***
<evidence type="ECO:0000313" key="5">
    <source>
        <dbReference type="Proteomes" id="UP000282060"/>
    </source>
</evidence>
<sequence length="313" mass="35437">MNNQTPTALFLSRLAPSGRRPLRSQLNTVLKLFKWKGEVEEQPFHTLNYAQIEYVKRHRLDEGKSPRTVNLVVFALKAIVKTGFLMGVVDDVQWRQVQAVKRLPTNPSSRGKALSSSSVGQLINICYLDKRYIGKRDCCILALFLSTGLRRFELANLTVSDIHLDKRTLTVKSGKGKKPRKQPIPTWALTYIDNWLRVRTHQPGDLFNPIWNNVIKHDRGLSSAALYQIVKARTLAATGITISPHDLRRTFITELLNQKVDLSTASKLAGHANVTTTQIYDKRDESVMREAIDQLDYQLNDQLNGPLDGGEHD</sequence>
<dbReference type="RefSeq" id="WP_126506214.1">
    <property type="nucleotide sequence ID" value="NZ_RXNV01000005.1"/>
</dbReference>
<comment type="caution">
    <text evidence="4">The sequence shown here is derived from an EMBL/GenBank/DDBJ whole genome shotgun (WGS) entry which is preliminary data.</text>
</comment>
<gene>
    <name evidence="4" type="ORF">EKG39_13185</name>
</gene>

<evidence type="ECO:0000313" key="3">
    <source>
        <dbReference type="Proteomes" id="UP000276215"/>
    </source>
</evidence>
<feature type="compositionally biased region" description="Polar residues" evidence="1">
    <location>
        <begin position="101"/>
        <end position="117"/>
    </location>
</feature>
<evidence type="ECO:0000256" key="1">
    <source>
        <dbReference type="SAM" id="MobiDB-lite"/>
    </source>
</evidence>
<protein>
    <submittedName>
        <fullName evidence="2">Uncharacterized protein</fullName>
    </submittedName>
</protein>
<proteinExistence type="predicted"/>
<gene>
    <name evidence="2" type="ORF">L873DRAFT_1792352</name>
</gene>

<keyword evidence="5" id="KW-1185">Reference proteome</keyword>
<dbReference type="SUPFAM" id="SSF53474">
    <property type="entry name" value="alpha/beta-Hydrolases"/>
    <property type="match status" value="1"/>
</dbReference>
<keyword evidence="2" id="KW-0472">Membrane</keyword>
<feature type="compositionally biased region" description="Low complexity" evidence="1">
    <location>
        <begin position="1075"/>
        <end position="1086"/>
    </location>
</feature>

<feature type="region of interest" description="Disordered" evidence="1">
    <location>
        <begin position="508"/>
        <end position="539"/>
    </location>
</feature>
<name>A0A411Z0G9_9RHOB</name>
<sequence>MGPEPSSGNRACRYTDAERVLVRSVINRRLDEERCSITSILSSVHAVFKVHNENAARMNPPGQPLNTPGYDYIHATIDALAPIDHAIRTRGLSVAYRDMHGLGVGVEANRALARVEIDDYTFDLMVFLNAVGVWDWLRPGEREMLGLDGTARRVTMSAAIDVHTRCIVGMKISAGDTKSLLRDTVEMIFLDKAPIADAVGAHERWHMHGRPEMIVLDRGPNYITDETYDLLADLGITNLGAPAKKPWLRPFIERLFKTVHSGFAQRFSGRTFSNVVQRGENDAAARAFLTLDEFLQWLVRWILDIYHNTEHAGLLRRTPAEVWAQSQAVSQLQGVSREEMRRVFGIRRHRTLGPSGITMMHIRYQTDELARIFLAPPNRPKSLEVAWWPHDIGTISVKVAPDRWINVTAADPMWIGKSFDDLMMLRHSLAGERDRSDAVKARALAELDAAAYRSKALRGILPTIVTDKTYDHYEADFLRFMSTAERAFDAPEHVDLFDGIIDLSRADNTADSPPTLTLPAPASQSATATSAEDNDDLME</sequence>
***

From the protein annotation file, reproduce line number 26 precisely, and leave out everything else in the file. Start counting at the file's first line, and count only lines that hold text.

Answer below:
</feature>